You've told us you're sure it is the wood itself that smells bad to you and that you have a vague memory of smelling it before. You could do an online search for "scents of wood". I did a quick look and thought maybe this link would get you started in identifying it. If your cabinets are cedar and the whole cabinet isn't sealed (including the backs), my guess is you won't fully solve the problem. Have you asked a consultant who works with woods what they suggest (carpenter, maybe Home Depot, someone in construction, really anyone who works a lot with wood ... I had a father-in-law who built specialty staircases and I think he could have told you about any type of wood). -- Note this author's comment about Red Oak smelling to him like vomit and sweat. And I know a lot of people don't like the smells of cedar and during one period of construction fads, cedars were used a lot.
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    • Tanya Tanya on Sep 01, 2016
      It is amazing what an illness and medications and treatments can do to your senses. I hope your treatments have left you cancer free. And I hope you get your answers. You might just have to seal inside, front, sides and back to solve it. Or, maybe you'll have to do what they did in our earlier histories, when bathing daily couldn't be done or was considered a health risk ... keep a perfumed handkerchief near to hand, to put to your nose when needed. ***grinning***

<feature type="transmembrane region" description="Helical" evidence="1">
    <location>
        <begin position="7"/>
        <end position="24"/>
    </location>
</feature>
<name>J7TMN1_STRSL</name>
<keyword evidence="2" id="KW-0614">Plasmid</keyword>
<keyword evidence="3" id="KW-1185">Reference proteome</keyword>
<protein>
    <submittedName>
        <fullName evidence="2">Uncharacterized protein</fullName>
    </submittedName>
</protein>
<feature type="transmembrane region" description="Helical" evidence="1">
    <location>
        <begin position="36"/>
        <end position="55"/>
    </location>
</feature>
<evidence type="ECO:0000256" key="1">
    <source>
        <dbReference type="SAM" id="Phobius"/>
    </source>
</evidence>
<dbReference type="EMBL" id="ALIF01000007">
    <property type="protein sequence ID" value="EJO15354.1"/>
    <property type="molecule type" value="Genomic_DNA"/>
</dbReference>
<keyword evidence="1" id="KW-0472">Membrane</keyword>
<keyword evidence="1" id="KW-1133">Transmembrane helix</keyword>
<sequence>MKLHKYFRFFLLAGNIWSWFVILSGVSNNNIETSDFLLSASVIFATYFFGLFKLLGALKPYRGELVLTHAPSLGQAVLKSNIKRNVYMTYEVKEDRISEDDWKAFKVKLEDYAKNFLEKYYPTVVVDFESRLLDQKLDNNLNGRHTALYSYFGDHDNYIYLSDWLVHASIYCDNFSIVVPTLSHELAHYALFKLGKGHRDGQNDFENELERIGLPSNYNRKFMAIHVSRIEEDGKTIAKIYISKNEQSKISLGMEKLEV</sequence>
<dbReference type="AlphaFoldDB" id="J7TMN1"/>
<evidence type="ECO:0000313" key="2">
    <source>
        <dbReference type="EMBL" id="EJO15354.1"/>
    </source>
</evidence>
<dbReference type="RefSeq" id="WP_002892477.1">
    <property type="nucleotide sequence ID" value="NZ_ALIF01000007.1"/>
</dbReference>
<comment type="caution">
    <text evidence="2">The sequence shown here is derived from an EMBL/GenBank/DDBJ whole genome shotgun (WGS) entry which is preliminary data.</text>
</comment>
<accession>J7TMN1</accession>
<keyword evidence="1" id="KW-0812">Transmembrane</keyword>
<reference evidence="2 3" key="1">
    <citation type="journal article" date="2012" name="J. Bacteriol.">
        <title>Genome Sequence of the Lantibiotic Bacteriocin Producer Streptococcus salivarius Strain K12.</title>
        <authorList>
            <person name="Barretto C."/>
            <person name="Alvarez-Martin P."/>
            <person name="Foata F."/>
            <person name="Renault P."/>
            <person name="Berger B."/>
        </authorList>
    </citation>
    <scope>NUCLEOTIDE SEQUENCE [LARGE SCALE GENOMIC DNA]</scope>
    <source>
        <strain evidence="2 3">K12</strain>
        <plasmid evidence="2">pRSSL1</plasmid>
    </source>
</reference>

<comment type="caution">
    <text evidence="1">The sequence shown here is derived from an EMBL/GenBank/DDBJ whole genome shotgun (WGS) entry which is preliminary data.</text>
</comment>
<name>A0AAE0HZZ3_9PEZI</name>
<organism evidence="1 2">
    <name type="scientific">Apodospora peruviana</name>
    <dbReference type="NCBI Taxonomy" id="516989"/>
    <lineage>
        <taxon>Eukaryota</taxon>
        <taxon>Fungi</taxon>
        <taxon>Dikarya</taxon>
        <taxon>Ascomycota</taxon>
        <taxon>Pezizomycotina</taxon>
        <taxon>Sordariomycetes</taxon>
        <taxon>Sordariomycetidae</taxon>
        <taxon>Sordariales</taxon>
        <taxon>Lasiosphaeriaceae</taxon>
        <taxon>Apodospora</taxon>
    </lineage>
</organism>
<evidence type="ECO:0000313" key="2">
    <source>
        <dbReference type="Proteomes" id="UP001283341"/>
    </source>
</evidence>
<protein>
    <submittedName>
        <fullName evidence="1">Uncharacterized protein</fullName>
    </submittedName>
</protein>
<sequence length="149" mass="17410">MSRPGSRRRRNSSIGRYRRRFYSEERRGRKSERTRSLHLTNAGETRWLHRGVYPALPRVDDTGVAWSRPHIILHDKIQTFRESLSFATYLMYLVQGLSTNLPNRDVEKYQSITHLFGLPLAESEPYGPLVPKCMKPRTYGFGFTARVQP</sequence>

• Donna Donna on Sep 01, 2016
    After thou roughing cleaning, as suggested above, check with a reputable paint store. They sell sealers that are used by restoration companies to use after a fire and before the cabinets/walls/etc are painted. If that doesn't work, then you could go that extra mile to have them taken down to see if the smell is actually behind the units.
  • Donna Donna on Sep 01, 2016
    "Thoroughly" ... Sometimes I hate "spell check" :)
  • B. Enne B. Enne on Sep 02, 2016
    I know what you are talking about regarding the smell...I have noticed it before in cupboards that look like yours. I find that it is often in the shelves or backing...often they are not 100% wood or they are plywood...Like Willaim said, it could be off-gassing, and shellac will seal it well. Is there any contact paper on the shelves? I would remove that too. Personally, I would sand them well or use steel wool and a deglosser (liquid sandpaper --any generic brand will work), and give them a good scrub in and out, wash and dry them out very thoroughly, and either re-seal with a clear shellac (OR polyurethane see comment below), or use a shellac-based primer like Zinsser B-I-N RED label, and paint them. It does make a big difference. You need to make sure that you don't miss any spot, so you are looking at a lot of work. Varnish sometimes smells too...BUT SO CAN TRADITIONAL SHELLAC...IMO they often get an almost rancid smell when enclosed...almost like a cooking oil that has gone bad. Maybe if your nose is sensitive like mine, a polyurethane everywhere would be better, if you want to preserve the natural wood look, but you will have to get the varnish off first... I like the shellac-based primer because it smells more like rubbing alcohol (the smell does dissipate), but then you have to paint... Like you said start with the Fresh Wave and/or afore-mentioned cleaning methods, and see if they may avoid a ton of extra work...